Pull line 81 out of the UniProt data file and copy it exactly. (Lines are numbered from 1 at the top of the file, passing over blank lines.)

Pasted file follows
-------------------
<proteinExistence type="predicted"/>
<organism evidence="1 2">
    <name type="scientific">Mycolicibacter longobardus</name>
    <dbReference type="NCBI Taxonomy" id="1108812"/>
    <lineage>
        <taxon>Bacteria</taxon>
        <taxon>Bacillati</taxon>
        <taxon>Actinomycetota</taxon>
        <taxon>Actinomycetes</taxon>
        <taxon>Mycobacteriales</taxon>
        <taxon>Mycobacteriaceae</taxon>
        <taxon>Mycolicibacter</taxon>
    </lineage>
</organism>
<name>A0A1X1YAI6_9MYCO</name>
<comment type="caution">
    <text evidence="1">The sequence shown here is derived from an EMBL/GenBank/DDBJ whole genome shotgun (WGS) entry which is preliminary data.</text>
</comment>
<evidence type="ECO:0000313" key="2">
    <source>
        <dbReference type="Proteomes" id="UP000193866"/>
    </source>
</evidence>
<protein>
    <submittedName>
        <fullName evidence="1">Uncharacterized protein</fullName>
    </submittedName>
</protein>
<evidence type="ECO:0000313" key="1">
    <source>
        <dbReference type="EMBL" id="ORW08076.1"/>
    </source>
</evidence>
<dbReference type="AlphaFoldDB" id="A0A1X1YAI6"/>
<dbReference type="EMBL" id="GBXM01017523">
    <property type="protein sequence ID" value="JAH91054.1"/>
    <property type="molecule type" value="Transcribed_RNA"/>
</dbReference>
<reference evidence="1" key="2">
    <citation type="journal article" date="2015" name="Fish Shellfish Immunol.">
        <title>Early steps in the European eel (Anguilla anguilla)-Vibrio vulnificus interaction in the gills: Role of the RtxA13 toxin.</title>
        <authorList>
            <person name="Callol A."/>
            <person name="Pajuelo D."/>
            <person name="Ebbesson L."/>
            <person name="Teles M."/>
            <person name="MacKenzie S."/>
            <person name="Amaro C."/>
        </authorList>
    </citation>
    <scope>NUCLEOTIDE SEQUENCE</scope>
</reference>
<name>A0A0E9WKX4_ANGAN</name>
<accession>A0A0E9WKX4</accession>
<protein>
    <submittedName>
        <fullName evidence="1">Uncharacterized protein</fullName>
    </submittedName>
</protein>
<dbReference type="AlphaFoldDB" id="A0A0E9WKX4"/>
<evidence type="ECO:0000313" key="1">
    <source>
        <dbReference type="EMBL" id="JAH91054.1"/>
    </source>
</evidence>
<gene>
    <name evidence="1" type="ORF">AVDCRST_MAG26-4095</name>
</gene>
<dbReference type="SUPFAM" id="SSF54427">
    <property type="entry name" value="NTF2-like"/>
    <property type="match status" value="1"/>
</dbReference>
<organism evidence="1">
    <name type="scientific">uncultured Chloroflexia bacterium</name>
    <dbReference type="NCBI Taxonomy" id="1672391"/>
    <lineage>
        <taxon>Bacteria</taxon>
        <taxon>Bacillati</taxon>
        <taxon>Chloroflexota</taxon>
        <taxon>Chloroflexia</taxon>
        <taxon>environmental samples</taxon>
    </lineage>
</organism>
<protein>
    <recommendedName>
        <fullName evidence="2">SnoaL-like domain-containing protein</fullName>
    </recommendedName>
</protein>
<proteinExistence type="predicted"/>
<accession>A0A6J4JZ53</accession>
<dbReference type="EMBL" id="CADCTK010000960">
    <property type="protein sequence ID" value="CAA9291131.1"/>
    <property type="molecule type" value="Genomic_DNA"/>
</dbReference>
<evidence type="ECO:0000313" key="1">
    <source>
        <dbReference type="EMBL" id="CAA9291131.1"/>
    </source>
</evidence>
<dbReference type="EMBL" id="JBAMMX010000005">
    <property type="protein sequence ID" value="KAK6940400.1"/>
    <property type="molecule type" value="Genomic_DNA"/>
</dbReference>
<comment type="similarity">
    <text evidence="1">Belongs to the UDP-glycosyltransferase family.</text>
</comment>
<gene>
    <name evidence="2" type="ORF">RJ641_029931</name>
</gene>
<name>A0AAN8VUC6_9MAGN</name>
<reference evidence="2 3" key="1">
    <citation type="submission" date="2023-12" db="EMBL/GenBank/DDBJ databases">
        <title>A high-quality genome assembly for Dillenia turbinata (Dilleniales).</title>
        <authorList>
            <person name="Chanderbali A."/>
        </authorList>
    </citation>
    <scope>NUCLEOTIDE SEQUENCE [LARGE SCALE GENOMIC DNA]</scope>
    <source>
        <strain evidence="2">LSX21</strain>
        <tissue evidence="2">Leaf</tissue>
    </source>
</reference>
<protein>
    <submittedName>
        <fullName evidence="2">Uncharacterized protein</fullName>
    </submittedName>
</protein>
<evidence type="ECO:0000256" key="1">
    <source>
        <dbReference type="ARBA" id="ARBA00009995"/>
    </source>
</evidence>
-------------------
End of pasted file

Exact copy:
        <taxon>environmental samples</taxon>